Letter of Charles Chase

Saturday morning, May 28th, 1864

Dear Brother:

Nothing new this week. I has passed away like the one before, some skirmishing but no general arrangement. Yesterday this army left its works, falling back near the James River, a little below where we were entrenched. What it is for I cannot tell. Perhaps General Butler can, although I doubt it some. The most, or part, of both corps are here, and from the appearance of the camps one would not imagine there was any enemy within one hundred miles of here. The men are washing and making themselves as comfortable as possible. I do not think we shall remain in this quiet condition long, but will either make a move by ourselves or join some other part of the army. I see that some of the Northern papers are finding fault with Butlerís generalship. I hope he has done as well as any man could. His army has not the greatest confidence in him. Gilmore and Smith are believed to be good officers, but nearly all agree that Buther can handle the pen with much more ability than he can the sword. The position we held the Saturday morning before the fight was a strong one and quite near fort Darling. Gilmore, it is rumored, urges Butler to make that his base of operations, make that place so he could hold it against a large force, and then commence work against Fort Darling. This was not done, and after a battle, in which neither side gained much, we thought it best to fall back; worked ten days night and day to strengthen that position, and now it looks as though we were to leave them. It may come out all right in the end, but if this army was consulted, General Butler would be sent to his place and Gilmore given his place. Hope I shall have to take back all I have said against Ben, but it does not look like it now. Smith is a pretty good general, I Guess, - hardly think he is pleased with the position he now holds. The 18th A. C. has some good officers, but taking them as a whole, I think they are a little behind those of the 10th. Weitzel did command the division that we are in, but it is rumored that Gen. Martindale is in command now. It is rather warm, but the troops are not suffering much from the heat. So much duty night and day has caused some sickness, but the army is as healthy as could be expected. I am a little tired and have lost some flesh, but I am good for some time to come.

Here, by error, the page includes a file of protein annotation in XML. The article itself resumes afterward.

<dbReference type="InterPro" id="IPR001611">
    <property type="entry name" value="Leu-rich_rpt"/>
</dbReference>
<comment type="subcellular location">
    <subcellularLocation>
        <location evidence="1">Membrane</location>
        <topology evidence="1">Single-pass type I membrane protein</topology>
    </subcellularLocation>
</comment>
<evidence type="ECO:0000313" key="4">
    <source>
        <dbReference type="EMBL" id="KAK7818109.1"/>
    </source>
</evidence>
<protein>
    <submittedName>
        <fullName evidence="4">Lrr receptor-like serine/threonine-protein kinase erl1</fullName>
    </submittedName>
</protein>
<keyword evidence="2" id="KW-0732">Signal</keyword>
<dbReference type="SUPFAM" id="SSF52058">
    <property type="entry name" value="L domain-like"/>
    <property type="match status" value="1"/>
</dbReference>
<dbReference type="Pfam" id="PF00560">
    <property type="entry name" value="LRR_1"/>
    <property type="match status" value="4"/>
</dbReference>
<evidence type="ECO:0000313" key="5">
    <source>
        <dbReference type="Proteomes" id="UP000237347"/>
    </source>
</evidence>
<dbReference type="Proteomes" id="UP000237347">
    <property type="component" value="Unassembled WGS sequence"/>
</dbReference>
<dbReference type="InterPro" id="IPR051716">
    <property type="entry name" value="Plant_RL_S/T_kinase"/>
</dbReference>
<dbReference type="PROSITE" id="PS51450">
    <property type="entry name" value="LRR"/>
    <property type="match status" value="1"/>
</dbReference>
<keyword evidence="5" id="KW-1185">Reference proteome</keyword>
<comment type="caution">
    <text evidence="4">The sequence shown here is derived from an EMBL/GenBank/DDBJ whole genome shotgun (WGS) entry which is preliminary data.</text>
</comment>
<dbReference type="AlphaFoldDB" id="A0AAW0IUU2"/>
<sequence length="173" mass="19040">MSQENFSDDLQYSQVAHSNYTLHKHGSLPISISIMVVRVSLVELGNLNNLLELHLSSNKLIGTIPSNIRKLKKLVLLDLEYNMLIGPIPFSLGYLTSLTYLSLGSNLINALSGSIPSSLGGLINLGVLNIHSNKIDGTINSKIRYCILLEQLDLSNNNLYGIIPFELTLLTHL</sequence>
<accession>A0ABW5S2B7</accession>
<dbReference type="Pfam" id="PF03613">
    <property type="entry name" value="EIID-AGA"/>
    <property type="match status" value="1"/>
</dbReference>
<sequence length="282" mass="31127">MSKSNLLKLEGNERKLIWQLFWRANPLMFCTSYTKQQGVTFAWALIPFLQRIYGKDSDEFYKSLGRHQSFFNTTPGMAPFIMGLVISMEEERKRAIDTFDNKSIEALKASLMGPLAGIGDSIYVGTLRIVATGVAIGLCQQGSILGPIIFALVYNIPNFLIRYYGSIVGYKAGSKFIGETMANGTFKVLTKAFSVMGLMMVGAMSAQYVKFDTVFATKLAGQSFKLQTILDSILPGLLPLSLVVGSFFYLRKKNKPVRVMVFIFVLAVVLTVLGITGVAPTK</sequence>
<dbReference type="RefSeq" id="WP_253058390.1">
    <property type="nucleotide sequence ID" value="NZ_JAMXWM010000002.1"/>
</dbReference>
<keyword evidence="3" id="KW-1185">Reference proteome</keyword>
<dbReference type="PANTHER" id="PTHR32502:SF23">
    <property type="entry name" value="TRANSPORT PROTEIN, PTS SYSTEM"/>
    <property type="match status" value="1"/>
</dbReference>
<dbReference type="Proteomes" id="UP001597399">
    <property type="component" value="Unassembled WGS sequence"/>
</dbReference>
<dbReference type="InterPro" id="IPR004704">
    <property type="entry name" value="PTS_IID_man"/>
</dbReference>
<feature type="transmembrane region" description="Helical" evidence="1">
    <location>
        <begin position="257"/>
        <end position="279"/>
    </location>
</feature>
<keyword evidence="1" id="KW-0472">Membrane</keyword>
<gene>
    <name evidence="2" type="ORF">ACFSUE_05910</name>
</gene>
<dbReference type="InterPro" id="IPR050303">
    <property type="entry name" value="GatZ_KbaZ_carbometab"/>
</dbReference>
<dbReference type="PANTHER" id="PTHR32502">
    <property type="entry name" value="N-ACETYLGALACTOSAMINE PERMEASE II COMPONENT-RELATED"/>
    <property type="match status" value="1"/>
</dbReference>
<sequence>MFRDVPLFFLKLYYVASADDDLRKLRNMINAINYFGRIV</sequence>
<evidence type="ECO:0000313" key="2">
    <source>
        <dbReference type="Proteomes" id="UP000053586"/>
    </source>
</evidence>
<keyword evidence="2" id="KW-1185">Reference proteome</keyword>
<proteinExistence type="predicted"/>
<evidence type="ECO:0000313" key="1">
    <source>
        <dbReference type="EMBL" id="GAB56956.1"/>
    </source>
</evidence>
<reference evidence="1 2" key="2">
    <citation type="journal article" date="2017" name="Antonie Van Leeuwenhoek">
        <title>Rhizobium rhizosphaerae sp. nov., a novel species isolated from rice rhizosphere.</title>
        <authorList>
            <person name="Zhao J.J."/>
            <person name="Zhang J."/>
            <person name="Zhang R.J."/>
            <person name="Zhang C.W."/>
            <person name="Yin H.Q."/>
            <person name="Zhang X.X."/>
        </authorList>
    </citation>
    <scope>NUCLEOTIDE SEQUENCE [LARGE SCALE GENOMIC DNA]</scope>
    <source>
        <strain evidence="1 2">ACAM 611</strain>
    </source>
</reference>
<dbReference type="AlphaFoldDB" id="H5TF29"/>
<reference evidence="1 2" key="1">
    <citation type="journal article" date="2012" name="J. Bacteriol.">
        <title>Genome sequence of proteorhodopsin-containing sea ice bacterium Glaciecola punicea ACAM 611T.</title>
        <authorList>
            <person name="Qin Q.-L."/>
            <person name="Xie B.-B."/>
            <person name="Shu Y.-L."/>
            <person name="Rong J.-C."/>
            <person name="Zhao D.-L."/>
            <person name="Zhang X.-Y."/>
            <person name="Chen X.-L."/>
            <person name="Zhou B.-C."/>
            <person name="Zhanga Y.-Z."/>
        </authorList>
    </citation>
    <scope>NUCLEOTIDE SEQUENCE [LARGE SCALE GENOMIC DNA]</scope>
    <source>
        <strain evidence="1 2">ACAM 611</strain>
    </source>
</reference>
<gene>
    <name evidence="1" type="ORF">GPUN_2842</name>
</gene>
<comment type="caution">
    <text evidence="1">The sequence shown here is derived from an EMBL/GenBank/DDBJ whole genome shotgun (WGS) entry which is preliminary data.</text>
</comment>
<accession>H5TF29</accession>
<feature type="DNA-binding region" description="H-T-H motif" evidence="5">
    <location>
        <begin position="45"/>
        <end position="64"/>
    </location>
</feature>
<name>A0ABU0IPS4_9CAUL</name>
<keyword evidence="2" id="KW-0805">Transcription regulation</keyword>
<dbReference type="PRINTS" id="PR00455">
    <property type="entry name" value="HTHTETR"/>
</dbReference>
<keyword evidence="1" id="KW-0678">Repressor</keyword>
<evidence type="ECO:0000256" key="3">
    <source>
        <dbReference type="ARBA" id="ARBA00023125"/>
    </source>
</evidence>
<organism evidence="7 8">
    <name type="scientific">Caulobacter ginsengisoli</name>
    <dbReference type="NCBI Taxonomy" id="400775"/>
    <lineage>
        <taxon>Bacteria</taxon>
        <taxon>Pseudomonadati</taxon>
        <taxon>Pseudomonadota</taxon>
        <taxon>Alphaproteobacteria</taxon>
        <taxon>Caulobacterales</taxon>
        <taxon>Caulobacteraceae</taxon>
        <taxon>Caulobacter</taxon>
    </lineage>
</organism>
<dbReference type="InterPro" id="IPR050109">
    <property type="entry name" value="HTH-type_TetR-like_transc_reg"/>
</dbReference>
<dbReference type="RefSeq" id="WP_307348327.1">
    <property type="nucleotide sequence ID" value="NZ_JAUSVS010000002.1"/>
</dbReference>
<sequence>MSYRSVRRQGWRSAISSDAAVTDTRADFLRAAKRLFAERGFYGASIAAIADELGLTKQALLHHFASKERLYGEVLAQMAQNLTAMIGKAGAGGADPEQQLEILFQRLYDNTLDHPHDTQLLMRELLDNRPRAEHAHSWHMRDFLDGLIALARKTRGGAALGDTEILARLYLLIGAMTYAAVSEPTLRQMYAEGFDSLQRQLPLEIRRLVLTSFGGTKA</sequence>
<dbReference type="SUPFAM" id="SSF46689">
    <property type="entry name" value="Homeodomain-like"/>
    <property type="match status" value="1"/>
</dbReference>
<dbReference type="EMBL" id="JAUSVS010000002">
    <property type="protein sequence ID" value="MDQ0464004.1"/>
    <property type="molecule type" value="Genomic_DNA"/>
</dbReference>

[Source: War Letters of Charles Chase, 1862-1864, Special Collections Department, University of Virginia Library, Charlottesville, Virginia]